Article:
During my sophomore year, I applied for a job with the LEAP after-school program and worked at the Logan Library under the guidance of librarian, Mrs. Belita Thornton. I worked after school as a Teen Leadership Assistant, which was one of the best experiences of my life. There was never a day where I was not helping someone advance in their academic skills by assisting them with their homework, mentoring them in academic areas in which they struggled, or playing educational games to help them with their educational development. Assisting students helped me gain repetitive, remedial experience. Mrs. Thornton has such great programs for children and teens, and I gained a lot of knowledge and work experience under her leadership.
In my senior year at Girls High, I worked at the Logan Library once again and developed the tools that I knew I needed to succeed in college, such as focus, dedication, determination, social skills, and community service. I ended high school with a 3.95 GPA. I achieved academic excellence, received numerous financial awards, and gained exclusive membership into programs such as Mu Alpha Theta, which is awarded by the National Math Honor’s Society. I’m also a member of the National Society of High School Scholars and I received the U.S. Educational Program Award. I’ve received financial aid awards that will cover the total cost of my four years of college! Over the summer, I will be attending a leadership/college prep workshop and performing volunteer work. As the Girls High motto goes: vincit qui se vincit, which is Latin for “she conquers who conquers herself”.
I look forward to attending Penn State in the fall; my major is in Technology Engineering and my minor is in Accounting. I also look forward to my college life and to learning, as I have great confidence that the foundation and ground work has already been laid. To get where I am today, I had to set high goals and persist through challenges, which inspired a passion for lifelong learning and for pursuing my dreams of procuring a bachelor’s degree and hopefully a Master’s degree in the field of Mathematics. It would be a dream come true to share my talents, vision, and potential for the betterment of myself, the City of Brotherly Love and Sisterly Affection, and the rest of the world." - Shanae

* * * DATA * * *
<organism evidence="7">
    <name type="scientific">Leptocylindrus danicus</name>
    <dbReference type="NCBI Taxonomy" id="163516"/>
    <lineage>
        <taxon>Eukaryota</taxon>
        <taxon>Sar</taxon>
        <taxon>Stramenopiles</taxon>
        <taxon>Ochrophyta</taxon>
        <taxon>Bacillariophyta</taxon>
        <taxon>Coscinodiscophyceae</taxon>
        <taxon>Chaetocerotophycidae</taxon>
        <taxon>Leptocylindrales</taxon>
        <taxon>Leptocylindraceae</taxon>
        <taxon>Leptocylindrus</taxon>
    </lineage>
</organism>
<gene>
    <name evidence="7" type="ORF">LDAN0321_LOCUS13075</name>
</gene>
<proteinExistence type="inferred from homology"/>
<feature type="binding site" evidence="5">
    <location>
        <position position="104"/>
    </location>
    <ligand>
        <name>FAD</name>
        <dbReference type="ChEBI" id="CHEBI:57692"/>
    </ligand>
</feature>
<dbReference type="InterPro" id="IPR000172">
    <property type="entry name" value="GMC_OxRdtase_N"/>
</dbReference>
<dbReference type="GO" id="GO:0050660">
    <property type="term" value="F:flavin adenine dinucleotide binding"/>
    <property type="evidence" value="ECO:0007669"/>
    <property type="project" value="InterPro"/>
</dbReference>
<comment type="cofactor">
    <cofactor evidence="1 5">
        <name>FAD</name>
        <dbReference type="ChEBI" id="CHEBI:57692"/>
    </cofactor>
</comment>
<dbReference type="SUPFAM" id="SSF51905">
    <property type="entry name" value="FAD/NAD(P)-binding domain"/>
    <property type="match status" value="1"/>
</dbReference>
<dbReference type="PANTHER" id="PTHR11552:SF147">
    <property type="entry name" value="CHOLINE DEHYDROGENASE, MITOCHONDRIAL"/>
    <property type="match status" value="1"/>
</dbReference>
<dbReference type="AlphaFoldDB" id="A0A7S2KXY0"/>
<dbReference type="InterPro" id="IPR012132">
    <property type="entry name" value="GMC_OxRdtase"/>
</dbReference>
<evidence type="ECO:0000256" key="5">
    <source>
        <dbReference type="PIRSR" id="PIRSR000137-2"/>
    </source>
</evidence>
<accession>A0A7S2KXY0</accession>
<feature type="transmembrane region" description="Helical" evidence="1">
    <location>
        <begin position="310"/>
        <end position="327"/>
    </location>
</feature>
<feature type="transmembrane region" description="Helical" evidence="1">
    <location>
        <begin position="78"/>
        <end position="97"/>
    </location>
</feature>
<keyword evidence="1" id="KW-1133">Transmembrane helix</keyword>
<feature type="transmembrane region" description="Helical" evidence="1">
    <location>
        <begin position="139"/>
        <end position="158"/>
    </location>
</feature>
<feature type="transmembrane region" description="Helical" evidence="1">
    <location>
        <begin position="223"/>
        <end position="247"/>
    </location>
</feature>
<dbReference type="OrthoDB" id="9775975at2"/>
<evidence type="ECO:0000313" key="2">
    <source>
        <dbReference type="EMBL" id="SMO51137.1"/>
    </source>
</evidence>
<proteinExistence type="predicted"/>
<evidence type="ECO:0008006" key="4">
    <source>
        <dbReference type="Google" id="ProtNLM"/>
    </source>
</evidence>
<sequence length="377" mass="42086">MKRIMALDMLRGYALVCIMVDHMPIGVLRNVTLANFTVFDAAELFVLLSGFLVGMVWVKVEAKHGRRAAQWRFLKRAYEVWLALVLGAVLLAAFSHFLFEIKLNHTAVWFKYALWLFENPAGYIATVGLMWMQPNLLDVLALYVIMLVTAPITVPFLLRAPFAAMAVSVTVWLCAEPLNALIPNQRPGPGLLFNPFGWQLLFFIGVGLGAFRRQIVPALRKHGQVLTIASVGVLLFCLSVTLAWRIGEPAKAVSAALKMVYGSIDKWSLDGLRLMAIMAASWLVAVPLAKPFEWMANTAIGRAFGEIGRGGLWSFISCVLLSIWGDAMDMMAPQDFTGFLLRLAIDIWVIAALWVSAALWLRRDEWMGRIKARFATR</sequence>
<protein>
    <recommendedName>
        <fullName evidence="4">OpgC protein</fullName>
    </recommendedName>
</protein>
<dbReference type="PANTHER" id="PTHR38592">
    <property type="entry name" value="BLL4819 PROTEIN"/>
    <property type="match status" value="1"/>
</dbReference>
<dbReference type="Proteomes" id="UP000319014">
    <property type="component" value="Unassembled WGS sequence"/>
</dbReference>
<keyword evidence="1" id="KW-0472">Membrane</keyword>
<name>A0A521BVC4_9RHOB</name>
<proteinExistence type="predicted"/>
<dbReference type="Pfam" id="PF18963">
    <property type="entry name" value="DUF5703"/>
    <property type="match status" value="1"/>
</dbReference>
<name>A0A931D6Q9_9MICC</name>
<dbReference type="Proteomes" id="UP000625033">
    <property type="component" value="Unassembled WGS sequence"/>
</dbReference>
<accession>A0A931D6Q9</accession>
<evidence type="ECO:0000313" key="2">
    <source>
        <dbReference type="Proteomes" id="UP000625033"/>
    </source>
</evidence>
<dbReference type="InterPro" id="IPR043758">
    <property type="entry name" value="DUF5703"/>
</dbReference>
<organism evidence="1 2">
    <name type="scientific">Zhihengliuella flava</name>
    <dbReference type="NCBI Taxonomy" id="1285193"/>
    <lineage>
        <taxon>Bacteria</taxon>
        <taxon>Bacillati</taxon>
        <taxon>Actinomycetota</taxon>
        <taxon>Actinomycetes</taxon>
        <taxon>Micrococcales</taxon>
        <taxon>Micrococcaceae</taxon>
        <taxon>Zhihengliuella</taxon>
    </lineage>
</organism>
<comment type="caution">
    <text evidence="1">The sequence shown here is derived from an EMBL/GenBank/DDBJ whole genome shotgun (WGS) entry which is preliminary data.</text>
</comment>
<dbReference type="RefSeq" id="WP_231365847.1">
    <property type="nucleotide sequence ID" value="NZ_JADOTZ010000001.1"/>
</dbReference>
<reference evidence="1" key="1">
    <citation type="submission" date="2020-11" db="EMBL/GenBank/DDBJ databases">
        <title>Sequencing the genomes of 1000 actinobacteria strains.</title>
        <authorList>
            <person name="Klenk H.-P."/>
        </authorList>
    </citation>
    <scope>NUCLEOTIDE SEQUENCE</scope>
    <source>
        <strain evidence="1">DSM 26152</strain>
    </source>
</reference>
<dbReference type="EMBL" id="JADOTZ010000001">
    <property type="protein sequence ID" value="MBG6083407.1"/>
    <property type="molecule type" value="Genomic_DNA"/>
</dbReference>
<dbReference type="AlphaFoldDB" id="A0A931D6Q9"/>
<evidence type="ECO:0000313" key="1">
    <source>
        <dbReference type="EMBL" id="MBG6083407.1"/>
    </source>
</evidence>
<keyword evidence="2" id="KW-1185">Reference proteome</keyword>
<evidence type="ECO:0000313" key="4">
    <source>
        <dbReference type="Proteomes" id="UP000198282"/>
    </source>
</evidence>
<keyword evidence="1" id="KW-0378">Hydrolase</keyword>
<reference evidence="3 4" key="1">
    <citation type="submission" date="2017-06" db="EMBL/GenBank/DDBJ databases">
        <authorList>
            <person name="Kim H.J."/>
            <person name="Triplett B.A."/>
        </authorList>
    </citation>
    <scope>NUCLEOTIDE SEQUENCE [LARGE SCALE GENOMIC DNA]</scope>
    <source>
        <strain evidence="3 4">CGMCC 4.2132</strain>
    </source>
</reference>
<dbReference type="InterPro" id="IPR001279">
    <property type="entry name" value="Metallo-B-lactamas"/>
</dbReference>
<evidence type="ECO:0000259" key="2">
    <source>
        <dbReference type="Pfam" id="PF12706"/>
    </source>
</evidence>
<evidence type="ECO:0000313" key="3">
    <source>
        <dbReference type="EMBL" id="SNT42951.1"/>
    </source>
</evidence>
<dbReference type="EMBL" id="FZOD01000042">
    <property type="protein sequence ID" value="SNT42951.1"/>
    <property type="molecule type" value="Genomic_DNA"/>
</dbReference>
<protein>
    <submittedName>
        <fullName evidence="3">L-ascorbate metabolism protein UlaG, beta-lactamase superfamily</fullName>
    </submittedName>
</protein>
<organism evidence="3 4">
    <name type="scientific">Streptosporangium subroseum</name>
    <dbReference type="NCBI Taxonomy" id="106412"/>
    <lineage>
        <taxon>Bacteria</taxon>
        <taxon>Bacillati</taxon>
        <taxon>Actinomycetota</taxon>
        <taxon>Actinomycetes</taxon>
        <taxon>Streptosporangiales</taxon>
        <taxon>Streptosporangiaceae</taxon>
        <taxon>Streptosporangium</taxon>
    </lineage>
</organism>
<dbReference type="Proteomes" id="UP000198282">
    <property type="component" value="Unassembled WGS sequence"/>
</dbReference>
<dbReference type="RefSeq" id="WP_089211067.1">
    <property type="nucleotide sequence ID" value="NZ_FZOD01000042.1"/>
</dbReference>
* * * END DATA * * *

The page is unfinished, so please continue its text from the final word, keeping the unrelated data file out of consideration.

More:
For more information on TOPSS and Free Library's College Prep Program, please contact:

Free Library of Philadelphia
The Office of Public Service Support (TOPSS)
College Prep Program

1901 Vine Street, Room 5A
Philadelphia, PA 19103

Interesting!


Monday, May 9, 2016

Need a Vacation?



Swing by the library and checkout our resources that can teach, inspire, and transport you to new places around the world with the turn of the page.

Wednesday, May 4, 2016

A New Novel!



       "The Choice" is a new heart-warming story in your library written by Nicholas Sparks!  He always delivers a tale worth telling and this one is no exception!  As many of his books have become
major motion pictures, this one has also been adapted into a movie.

       Travis is a veterinarian who lives next door to Gabby, a professional in the medical field at the hospital.  Each of them owns a dog to adore which brings them closer.  Gabby has a boy friend who is not ready to commit to marriage, but she thinks that Travis is off-limits to her.  He, however, thinks otherwise!

       They do fall in love, marry, have two little girls and then the unthinkable happens!  Now after ten years Travis has an extremely difficult decision to  make!

       Will he make the right choice?

       Come and see!

















Monday, May 2, 2016

May is National Physical Fitness and Sports Month

This is a great month to spread the word about the benefits of getting active. Regular physical activity is good for all library patron’s health as well as people of all ages and body types can be physically active.